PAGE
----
H.E. Bulstrode

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Night Terrors: The Ghost Stories of E.F. Benson

The fatness of this volume, clocking in at over 700 pages, bears testimony to E.F. Benson’s prolific output of ghost stories and supernatural tales. Their range, in terms of both subject matter and tone, is wider than that of most who have written in the genre, which should not be surprising given that he was a highly-successful author of the satirical Mapp and Lucia novels, amongst others.

Perhaps the best known of the short stories included in this anthology is The Bus-Conductor, an unnerving tale that was included in the classic 1945 portmanteau horror film Dead of Night, but many readers may well also have encountered his chilling The Face and In the Tube in horror anthologies alongside the works of other authors.

In a collection of this size, the reader is bound to encounter stories that grip the imagination, whilst others may fall a little flat, but this economical Wordsworth edition is worth every penny for those that do hit the mark, and of them there are many. To enumerate all of the titles included would be tedious for any reader of this review, but I shall mention those that I found particularly appealing.

Benson drew heavily upon Scottish folklore in both Gavon’s Eve and The Shootings of Achnaleish, with the latter in particular possessing a notably folk-horror vibe, prefiguring elements of The Wicker Man and Straw Dogs. How Fear Departed the Long Gallery, on the other hand, is a charming ghost story set in an old country house, whose many spectral inhabitants are largely harmless but for those who perished as a consequence of a dastardly act at the close of the age of the Virgin Queen. Perfectly delicious with a touch of whimsy. The House with the Brick-Kiln is quite murderous, whereas Monkeys would appear to have been informed by Benson’s sister’s expertise in the field of Egyptology, and possesses a most chilling twist. Humour comes to the fore in stories such as Mr Tilly’s Séance, Thursday Evenings and the singularly titled The Psychical Mallards, with the latter featuring a pair of levitating mediums who reach the heights of absurdity. Benson thus proved himself to be equally adept at raising a smile and a shudder, and this is to his credit.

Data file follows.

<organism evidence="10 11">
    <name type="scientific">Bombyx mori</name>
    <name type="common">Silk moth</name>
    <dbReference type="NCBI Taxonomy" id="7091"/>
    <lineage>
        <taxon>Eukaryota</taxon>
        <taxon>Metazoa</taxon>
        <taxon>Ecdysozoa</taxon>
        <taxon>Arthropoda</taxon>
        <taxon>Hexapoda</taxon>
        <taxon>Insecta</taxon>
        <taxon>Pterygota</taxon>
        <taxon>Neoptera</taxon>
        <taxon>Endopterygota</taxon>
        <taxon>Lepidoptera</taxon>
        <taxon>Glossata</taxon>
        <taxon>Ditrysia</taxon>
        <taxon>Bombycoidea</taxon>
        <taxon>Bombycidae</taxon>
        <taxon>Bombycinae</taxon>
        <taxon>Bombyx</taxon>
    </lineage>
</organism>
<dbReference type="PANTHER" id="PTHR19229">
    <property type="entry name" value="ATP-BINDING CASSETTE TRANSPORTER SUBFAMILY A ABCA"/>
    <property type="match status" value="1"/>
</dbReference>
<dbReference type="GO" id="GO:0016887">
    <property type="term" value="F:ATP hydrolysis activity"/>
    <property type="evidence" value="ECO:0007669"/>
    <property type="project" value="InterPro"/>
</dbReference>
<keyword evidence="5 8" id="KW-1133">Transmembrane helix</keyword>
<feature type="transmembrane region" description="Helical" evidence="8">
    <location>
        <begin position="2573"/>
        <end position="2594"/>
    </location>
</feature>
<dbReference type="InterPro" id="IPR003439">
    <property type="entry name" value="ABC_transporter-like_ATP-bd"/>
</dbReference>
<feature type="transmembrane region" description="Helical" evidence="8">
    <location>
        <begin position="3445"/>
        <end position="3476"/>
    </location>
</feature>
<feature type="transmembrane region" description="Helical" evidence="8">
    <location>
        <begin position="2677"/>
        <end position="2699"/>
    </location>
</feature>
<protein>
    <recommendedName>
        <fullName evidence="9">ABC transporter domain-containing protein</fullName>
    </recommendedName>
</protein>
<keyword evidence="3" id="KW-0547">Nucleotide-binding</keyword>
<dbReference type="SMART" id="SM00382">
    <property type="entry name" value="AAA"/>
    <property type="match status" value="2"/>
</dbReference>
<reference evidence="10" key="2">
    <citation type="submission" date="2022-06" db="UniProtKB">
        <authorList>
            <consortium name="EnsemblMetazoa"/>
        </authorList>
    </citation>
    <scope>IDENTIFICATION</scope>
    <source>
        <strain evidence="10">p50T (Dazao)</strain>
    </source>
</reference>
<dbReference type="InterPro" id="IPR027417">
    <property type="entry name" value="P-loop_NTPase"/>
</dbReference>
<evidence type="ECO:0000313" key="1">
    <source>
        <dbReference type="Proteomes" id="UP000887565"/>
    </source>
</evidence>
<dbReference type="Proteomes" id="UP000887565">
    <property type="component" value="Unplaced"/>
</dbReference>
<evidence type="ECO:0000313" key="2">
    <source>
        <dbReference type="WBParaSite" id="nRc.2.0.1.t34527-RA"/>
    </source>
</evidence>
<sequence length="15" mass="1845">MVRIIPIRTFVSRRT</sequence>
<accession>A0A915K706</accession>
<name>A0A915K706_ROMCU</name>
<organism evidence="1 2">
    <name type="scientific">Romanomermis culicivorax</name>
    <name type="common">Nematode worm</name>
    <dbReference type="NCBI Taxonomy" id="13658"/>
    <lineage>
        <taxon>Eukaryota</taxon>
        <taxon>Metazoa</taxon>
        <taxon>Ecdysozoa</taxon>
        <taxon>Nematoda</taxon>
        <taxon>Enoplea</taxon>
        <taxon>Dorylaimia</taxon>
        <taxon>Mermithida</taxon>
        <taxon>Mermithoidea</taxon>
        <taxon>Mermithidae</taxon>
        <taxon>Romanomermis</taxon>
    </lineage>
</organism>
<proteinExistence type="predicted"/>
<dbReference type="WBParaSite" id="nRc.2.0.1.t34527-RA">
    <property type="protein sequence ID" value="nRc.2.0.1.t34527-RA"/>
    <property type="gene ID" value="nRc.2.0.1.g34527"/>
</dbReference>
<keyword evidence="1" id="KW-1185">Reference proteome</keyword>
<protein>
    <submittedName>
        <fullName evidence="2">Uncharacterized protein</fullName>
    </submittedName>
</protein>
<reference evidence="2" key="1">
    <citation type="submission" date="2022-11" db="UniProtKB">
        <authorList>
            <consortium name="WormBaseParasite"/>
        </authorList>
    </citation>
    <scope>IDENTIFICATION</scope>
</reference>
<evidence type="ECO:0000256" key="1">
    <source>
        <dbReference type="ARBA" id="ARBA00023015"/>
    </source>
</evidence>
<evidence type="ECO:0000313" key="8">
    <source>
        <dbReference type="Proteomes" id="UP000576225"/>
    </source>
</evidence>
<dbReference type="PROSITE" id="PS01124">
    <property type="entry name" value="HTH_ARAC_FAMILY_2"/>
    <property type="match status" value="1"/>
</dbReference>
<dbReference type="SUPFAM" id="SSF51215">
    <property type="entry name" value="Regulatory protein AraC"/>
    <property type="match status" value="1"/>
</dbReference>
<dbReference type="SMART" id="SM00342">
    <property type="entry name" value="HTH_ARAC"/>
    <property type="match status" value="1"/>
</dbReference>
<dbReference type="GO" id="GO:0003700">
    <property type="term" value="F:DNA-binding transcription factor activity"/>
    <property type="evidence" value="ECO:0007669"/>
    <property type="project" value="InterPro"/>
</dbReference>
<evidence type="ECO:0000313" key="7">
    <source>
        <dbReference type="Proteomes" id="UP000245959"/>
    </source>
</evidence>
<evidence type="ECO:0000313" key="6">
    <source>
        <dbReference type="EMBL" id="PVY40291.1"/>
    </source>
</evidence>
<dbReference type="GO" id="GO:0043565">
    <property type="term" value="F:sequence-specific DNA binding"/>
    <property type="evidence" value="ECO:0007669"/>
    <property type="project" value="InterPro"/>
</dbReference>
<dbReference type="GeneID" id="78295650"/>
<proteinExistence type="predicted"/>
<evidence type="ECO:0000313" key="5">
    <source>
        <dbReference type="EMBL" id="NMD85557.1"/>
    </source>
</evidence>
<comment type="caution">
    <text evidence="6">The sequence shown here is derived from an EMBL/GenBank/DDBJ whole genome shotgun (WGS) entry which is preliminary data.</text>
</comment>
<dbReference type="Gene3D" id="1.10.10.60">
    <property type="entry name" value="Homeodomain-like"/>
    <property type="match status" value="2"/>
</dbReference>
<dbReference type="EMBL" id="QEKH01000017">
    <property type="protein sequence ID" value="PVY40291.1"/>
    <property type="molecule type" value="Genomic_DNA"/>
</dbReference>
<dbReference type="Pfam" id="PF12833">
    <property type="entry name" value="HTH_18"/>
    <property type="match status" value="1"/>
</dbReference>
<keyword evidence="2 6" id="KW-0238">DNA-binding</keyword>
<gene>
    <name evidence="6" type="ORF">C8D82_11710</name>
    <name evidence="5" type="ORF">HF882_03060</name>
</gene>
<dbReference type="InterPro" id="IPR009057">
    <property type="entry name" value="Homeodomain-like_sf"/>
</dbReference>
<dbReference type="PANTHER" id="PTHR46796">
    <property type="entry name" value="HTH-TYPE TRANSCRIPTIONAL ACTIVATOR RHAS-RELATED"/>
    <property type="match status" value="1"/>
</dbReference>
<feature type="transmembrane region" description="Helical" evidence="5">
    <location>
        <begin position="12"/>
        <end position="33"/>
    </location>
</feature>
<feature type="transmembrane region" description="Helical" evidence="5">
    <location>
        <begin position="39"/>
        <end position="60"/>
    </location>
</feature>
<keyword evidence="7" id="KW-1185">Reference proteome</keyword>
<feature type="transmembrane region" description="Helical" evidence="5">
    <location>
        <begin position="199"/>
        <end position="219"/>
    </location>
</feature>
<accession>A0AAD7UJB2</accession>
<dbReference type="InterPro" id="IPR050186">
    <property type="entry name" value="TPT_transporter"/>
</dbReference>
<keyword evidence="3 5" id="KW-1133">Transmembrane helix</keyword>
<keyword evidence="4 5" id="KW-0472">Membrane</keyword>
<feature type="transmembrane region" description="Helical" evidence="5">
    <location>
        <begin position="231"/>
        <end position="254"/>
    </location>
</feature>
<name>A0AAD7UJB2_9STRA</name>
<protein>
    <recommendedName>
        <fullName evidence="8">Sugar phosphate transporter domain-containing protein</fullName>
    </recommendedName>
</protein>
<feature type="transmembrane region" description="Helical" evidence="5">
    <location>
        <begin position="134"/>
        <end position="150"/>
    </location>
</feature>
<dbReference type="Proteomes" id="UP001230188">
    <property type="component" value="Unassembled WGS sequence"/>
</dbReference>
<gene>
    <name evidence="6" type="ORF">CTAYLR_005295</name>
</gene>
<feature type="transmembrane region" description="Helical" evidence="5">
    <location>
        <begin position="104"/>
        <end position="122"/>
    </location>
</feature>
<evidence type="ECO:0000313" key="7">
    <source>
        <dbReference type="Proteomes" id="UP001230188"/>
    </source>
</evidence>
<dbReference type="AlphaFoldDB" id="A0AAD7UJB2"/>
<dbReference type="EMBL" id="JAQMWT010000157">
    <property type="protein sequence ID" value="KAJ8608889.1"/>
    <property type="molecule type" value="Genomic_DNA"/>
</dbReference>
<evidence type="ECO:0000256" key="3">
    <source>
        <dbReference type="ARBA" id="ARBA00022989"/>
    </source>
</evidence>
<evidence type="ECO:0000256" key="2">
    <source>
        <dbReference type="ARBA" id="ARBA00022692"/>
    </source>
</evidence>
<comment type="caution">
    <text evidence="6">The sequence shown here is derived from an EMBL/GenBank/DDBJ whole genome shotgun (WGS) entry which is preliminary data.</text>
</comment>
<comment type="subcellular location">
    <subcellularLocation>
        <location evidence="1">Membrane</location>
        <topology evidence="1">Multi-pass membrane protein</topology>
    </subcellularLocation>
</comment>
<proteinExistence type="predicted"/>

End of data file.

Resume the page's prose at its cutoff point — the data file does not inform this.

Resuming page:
Like M.R. James, Benson’s protagonists are more often than not of a particular type, with both men tending to favour bachelors like themselves. Whereas James’s fellows normally proved to be of a scholarly bent, Benson’s were of a more frivolous type – upper-middle-class chaps of independent means who possessed no greater pleasure than a rubber of bridge of an evening (no, I hadn’t heard of that term either until I read these stories), and renting a house for a month or two to escape the unclean air of London. Whilst all of the stories in this volume may be viewed as period pieces, firmly embedded within the social milieu that was familiar to the author, their ability to entertain the reader remains undiminished. This is a volume to be savoured by any lover of ghost stories, and tales of the supernatural.

Click on the following title to view on Amazon: Night Terrors: The Ghost Stories of E.F. Benson

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